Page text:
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Thursday, December 10, 2009

Preparing fibres for natural dyeing.

Preparing the fibres:
Before dyeing fibres, whether it is for natural or synthetic dyes, we will need to scour them. This means, we need to clean them properly so that there are no residues of grease, dirt or chemicals left. If there is dirt left in the fibres, the dyes will stick to the dirt and will disappear with washing them afterwards or give your hands a nice, but often undesirable colour.

For raw uncarded wool straight from the fleece, I soak it for several hours and keep repeating it as long as a lot of dirt comes out (note: you can use this rinsing water for your plants, it is rich in nitrogen). Now add dishwashing liquid to the water and let it soak for a while. You might have to do that a few times and rinse it well afterwards, until the water becomes clean. Be wary to never pouring hot water onto the fibres or handle them roughly , because the wool might start to felt.

Wool slivers are cleaned, washed and carded, so there is no real need to go through this whole process. You will still need to soak them in clean water before mordanting or dyeing. The only risk with the slivers is that they can have residues of chemicals in them, which might interfere with the dyeing. This is one of the many reasons to use organic wool slivers, that have been processed without chemicals.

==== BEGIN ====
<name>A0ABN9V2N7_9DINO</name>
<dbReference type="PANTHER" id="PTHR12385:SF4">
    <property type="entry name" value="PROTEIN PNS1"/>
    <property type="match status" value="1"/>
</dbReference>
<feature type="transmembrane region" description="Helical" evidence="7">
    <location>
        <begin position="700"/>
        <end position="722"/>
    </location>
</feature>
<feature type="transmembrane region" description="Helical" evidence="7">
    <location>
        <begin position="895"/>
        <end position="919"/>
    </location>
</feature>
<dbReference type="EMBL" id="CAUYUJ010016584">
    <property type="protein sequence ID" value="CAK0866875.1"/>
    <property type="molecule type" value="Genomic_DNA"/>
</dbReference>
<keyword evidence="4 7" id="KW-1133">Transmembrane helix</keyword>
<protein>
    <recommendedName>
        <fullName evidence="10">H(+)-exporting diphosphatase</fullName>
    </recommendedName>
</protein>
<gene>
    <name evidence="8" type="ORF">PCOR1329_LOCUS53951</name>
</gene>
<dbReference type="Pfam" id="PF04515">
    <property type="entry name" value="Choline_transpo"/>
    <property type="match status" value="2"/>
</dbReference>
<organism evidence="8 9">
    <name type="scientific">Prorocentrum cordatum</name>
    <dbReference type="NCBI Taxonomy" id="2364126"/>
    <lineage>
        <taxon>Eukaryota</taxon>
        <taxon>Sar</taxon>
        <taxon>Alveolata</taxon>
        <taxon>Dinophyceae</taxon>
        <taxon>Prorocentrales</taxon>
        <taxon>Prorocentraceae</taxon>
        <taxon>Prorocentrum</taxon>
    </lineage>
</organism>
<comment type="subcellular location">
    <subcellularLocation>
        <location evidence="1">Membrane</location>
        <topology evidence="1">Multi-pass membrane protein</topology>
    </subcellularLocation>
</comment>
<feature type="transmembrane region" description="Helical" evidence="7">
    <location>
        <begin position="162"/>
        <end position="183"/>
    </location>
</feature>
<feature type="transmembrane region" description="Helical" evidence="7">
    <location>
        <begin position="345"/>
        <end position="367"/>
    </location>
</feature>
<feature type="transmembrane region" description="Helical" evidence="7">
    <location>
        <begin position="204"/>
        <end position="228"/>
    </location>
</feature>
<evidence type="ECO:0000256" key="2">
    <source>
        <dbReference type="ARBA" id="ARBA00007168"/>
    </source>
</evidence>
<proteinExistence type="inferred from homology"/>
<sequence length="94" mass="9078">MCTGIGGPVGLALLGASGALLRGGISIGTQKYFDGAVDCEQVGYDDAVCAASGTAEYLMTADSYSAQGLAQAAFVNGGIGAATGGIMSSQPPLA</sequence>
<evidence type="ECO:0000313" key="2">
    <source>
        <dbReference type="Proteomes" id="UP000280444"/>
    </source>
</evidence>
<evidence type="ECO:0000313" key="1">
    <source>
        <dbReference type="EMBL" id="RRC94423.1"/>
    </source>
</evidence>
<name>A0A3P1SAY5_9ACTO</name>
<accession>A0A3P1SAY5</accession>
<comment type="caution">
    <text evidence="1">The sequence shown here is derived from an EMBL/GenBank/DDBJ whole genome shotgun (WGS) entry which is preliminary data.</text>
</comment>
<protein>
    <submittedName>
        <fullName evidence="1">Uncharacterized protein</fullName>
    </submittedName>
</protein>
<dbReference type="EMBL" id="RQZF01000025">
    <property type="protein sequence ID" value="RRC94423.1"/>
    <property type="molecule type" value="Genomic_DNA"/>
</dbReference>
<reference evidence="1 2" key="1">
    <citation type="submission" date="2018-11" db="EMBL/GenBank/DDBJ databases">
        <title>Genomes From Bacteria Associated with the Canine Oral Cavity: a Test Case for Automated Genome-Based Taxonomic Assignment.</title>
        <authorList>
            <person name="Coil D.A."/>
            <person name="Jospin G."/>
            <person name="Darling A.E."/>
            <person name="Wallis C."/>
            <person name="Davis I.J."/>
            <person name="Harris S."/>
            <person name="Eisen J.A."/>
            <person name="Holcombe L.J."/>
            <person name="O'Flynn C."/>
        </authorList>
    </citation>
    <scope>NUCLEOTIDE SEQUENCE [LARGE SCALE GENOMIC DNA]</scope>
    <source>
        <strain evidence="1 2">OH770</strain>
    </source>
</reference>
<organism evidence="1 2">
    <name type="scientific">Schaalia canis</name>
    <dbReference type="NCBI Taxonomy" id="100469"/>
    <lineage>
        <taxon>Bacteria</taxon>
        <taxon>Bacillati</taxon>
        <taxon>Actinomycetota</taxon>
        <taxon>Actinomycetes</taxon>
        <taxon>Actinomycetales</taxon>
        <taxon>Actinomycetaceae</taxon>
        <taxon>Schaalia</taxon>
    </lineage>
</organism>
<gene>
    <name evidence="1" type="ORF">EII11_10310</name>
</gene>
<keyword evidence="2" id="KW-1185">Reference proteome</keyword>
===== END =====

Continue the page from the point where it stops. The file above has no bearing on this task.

Silk fibres or fabrics need to be gradually brought to just under the boiling temperature and kept at that temperature for 1 hour. Boiling can damage the fibres. If the silk has not be de-gummed yet, it needs to be heated up with dishwashing liquid. Repeat this process until the silk doesn't feel sticky anymore.

Vegetable fibres, such as cotton, hemp and linen need to be boiled off with washing soda for 1 hour. If the fibres are new and still have wax in them, you will see the water turn yellow to light brown. In that case it could be safe to repeat the process. If you need to prepare a lot of fabric, you can put it in the washing machine at the highest temperature, close to the boiling temperature and add the washing soda to it.

When the fibres are well clean, they can be used for dyeing.

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